Hair rinse for dryer hair- 1 cup ACV + 1 tsp baking soda- apply, allow to sit, rinse again and condition

Toner for any skin: Rose water

Some individuals have issues with certain oils, nuts, and flowers that no one can predict, so to start out, buy small quantities and enjoy experimenting. Also remember it takes a few weeks for your skin to adjust to a new routine- especially if you’ve been using chemicals or soap for a long time. The bacterial balance on the skin needs to right itself and whatever damage from the chemicals and bacteria-killing preservatives in most products needs to be allowed to even out. If you have questions or something comes up, please leave a comment or send me an email and we’ll troubleshoot your issue. Also remember what you eat can affect your skin too, so stay hydrated and eat healthy food too!

A good source for essential oils is Mountain Rose Herbs, and a good source for descriptions and uses as well as a brand you’ll find in many health food stores is Aura Cacia. Enjoy!

Open, Sesame!

Sustainable Health nutshell: use organic unrefined sesame oil (not the toasted kind!) on your skin, in your nose, and on your gums to avoid putting chemicals in/on your body and to save money on allergy medications, skin moisturizers, and teeth care! Sound too good to be true? Nope! And remember, anything you put on your body gets absorbed, especially through mucous membranes but also through your skin, so make sure oils especially are organic/pesticide free and refined as little as possible to avoid any chemicals getting absorbed along with them. (The only brand I can readily find is Spectrum, but you can buy in bulk from Banyan Botanicals and likely other sources- please let me know if you find another good brand!!)

Let me say to start, I’d never promote something I hadn’t tried myself, and in this case sesame oil has helped me with three annoying things I had spent years trying to figure out, so this post is all from first-hand experience! Today I started flipping through this month’s Yoga Journal and there was a little blurb on carrying sesame oil and some socks while traveling to heat up and pamper your feet before bed… so after spending the last year trying to explain abhyanga and nasya to patients and having most look at me as if I were insane, I figured it’s getting closer to mainstream if it’s in YJ, so here’s the rest of the story for you!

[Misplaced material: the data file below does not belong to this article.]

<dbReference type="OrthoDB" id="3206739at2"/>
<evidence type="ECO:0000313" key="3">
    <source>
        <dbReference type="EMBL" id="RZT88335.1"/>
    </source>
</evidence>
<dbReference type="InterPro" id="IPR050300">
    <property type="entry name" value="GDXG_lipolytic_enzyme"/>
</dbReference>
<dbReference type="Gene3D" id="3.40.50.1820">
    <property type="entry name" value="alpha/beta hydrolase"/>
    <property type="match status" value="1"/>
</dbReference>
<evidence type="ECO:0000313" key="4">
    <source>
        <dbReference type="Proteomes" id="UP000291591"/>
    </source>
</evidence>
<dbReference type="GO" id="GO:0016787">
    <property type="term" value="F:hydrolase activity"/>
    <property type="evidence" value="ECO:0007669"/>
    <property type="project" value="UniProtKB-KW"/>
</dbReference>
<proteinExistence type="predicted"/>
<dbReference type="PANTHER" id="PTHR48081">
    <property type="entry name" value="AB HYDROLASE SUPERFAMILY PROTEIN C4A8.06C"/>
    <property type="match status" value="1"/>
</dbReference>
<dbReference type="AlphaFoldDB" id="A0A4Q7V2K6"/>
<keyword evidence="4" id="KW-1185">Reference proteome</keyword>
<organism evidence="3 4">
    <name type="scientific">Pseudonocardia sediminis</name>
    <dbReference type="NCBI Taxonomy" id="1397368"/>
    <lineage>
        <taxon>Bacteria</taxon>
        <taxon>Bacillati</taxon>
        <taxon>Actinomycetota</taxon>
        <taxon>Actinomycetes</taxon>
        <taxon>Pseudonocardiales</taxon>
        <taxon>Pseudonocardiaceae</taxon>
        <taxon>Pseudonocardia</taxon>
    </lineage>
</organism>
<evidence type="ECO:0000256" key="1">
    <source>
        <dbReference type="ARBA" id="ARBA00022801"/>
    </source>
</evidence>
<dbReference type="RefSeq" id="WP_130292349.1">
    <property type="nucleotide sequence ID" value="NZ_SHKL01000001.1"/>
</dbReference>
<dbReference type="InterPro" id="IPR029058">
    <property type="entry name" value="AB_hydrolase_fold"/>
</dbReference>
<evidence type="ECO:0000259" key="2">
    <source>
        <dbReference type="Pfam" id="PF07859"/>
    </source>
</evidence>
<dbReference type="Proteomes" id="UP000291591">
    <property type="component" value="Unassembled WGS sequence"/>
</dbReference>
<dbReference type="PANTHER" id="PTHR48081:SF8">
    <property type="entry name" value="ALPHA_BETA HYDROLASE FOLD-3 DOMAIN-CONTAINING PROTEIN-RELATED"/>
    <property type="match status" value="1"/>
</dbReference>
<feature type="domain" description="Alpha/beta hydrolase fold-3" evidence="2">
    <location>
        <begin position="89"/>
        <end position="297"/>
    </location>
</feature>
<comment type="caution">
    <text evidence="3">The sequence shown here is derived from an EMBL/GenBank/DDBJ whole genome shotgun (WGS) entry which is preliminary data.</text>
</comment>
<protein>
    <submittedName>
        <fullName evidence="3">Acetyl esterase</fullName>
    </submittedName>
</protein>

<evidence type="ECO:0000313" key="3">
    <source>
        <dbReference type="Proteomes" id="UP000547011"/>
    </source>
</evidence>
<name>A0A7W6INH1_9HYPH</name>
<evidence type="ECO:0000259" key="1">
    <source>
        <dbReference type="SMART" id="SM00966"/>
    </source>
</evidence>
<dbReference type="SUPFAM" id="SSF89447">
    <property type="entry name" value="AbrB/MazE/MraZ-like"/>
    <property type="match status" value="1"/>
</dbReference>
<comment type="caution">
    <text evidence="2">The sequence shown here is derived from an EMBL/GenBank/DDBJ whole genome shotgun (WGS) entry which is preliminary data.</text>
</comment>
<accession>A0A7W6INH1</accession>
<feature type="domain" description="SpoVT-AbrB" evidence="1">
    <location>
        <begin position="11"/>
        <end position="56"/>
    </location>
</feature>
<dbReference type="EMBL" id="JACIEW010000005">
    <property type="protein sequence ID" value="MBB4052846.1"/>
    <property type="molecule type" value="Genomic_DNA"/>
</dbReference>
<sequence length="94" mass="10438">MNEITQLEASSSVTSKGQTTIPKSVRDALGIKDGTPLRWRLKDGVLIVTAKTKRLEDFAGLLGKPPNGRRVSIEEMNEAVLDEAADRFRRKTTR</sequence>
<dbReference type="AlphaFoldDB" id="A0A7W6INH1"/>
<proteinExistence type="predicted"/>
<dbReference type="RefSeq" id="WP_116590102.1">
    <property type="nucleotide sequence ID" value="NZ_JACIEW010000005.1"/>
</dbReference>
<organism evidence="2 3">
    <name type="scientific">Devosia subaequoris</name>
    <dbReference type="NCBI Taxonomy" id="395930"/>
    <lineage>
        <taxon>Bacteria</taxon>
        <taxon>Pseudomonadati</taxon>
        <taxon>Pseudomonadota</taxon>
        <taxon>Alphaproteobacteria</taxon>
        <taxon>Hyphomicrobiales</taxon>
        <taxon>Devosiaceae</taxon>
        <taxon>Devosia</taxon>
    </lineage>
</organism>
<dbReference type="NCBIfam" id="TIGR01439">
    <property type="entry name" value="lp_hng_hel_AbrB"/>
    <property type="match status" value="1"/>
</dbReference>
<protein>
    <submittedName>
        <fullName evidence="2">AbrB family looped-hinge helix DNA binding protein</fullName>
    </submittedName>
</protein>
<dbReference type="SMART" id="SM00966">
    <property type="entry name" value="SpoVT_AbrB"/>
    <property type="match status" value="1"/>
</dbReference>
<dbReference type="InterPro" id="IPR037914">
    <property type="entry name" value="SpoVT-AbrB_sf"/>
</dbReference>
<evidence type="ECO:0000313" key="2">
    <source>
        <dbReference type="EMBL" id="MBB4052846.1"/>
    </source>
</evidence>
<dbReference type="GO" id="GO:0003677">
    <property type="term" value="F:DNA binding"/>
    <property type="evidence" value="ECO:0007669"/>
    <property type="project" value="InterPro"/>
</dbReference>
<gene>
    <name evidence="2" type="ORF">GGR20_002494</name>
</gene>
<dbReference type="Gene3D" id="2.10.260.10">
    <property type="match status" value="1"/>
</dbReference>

First: Seasonal allergies are such a pain. I endured allergy shots weekly for 3 consecutive years as a child, and despite that I was drugged with dimetapp grape syrup during most Augusts to try and pause the sneezing and runny nose misery, and starting around age 20 my allergies moved into my sinuses and would start up again whenever I’d lived in a place more than a year. Super annoying, and the headaches were quite debilitating. Imagine laying in bed for months at a time. Ow. I ended up having to take claritin-D for years. (Which, if you know me, ends up with me behaving frighteningly like someone on speed or at the very least over-caffienated to the point of lunacy!) So. Not a good scene.

There are several causes of nasally-based (but including cough, sneezing/running nose, sinusitis, itchy eyes, and asthma symptoms) allergies to particulates in the air (like mold, ragweed, pollen, dust, animal dander, etc). Allergies are generally just an immune system overreaction to non-dangerous things we come into contact with in the air or in what we eat. Most are linked to digestion: 70% of your immune system is in your digestive tract, and most of the western world has rather stressed digestion. And if you had antibiotics frequently as a child like I did, it’s no wonder that as an adult with more stress your immune system starts shorting out. I’ll focus on that in another post- for now, sesame oil is the topic, and it’s a great way to stop those allergens from annoying your immune system in the first place! Try this technique called nasya: put a couple drops of sesame oil into your palm, use your pinky finger (cut the nail short!) of the other hand and moisturize the inside of your nasal passages, then sniff up a single drop on each side into your sinuses 3 times a day during allergy season. The oil calms the inflammation in the nasal mucosa, keeps your body from having to produce so much mucous of its own to try to rinse out the allergens and soothe the inflammation, and acts as a physical barrier to those allergens, which then get stuck in the oil and eventually swallowed so your immune system in your gut can take care of them in the usual way without getting so fired up. This means no more claritin-D for me, and maybe for you too!